The interdisciplinary continuum in studies of Humanity and the Earth
Sometimes I find it hard to put myself into a subject area box. I was a Geography undergraduate, a Geoarchaeology MSc student, and did a PhD jointly in Chemistry and Archaeology. What does that make me? I used to say I was a geoarchaeologist, applying the methods of geoscience to archaeological questions. But I realised that was too narrow, as even the methods I draw upon vary depending on the question being asked, and indeed a multi-proxy approach is something which I try to promote. My main research interests are the relationships between humans and the environment, how this has changed over time, and how it varies in different geographic settings. Very much a theme of environmental archaeology, but also geography.
Geography has been called the subject that bridges the human and physical sciences, encompassing the Earth and all of its natural and human components, and the dynamic relationship between the two. Physical geography seeks to describe and explain the spheres of the Earth - the lithosphere, hydrosphere, biosphere, atmosphere. It is closely linked with other geosciences such as geology, which inform specific aspects of these 'spheres'. Human geography is concerned with the people, and investigates the processes that shape human society - social, political, cultural, economic. The two are distinct, yet inextricably linked, and in theory the two parts of the discipline are complimentary and inform each other. Being at the interface of the two, an environmental geographer, is arguably the most exciting, but also the most challenging, not quite fitting in to a neat little box.
Anthropology too is the study of humans, both in the past and the present, drawing on physical and social sciences. In the UK it focuses on socio-cultural aspects, the customs, structures, relations, religions, but also the economic and political organisation to name a few. In the US it is divided into 4 parts (or sub-fields), cultural anthropology, physical anthropology, linguistic anthropology and archaeology. This 4 field approach encourages integrated approaches to the study of humans, from their biology to their cultures, with archaeology being the study of humans in the past. I like that the 4 field approach leans towards the interdisciplinary. I would take this further and say that we also need to look beyond the confines of these traditionally defined sub-disciplines, drawing on whichever subject areas can inform the research questions.
Archaeology in the UK is largely seen as a separate discipline to Anthropology. I think if we focus on the methods of archaeology, there is a case to be made for it being 'separate', and indeed this is the area where I had the most to learn when I shifted from being a geographer to being an environmental archaeologist. Approaching the archaeological record requires a different sort of approach to modern material culture and living humans. Its methods of data acquisition give nods to geoscience (stratigraphy, taphonomy and formation processes) and physical sciences (preservation, characterisation), yet are highly distinctive. The process of interpretation on the other hand requires an understanding (or appreciation!) of the complexity of human behaviour that draws on anthropology, and an awareness of our own theoretical biases which are rooted in philosophy.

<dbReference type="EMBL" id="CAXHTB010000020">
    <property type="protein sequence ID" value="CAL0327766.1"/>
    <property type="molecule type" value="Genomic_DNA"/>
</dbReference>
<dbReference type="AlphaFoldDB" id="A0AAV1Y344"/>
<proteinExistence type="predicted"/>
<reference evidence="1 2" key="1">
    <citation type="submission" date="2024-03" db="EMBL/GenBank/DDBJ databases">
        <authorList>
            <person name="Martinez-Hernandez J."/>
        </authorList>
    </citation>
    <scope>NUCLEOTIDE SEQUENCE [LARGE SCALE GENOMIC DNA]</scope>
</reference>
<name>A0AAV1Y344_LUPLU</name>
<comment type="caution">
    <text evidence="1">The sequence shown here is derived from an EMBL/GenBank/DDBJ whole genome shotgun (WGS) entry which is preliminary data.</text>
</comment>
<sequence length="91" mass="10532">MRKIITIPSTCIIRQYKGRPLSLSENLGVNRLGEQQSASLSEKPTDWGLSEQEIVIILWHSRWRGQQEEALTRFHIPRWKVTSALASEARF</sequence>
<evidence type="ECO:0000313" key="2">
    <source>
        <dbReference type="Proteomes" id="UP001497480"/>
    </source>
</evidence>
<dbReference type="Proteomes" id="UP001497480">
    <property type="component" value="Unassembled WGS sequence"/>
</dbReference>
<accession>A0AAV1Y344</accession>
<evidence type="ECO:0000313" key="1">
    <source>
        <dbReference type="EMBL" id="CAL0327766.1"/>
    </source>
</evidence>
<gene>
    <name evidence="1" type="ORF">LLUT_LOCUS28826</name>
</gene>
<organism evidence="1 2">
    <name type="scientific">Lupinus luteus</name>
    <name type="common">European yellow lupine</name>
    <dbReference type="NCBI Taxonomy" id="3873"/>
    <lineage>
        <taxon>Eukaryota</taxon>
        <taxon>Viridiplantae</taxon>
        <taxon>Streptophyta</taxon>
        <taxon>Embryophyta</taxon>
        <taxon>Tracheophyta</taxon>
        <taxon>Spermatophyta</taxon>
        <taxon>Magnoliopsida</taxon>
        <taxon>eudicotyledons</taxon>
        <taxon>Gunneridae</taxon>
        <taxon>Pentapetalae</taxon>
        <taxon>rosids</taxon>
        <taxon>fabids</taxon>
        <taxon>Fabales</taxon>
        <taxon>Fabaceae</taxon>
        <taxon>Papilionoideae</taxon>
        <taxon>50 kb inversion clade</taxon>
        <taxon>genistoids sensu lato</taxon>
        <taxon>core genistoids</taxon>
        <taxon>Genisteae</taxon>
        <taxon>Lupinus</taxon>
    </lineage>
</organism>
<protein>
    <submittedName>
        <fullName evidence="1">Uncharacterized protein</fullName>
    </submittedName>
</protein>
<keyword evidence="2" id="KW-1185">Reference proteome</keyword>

So, how do we understand human-environment relationships in the past? What are these relationships? How have they changed over time? How do they vary in different environmental settings? We need the methods of geography, the methods of archaeology, informed by anthropology if we are to understand the complex human-environment dynamic. I examine anthropogenic sediments, and integrate analysis of microfossils with microstratigraphy and geochemistry (geoscience). I link this micro data back to excavation, macrofossils and artefacts (archaeology). I try to make sense of what these linked data tell us about the people that produced these deposits, what activities they were engaged in, what and environments they inhabited and utilised. Sediments as material culture, and sediments as environmental archives.
So, what am I? An enviro-geo-archaeologist-geographer who dabbles in chemistry and philosophy? And you, reader, are you more easily defined?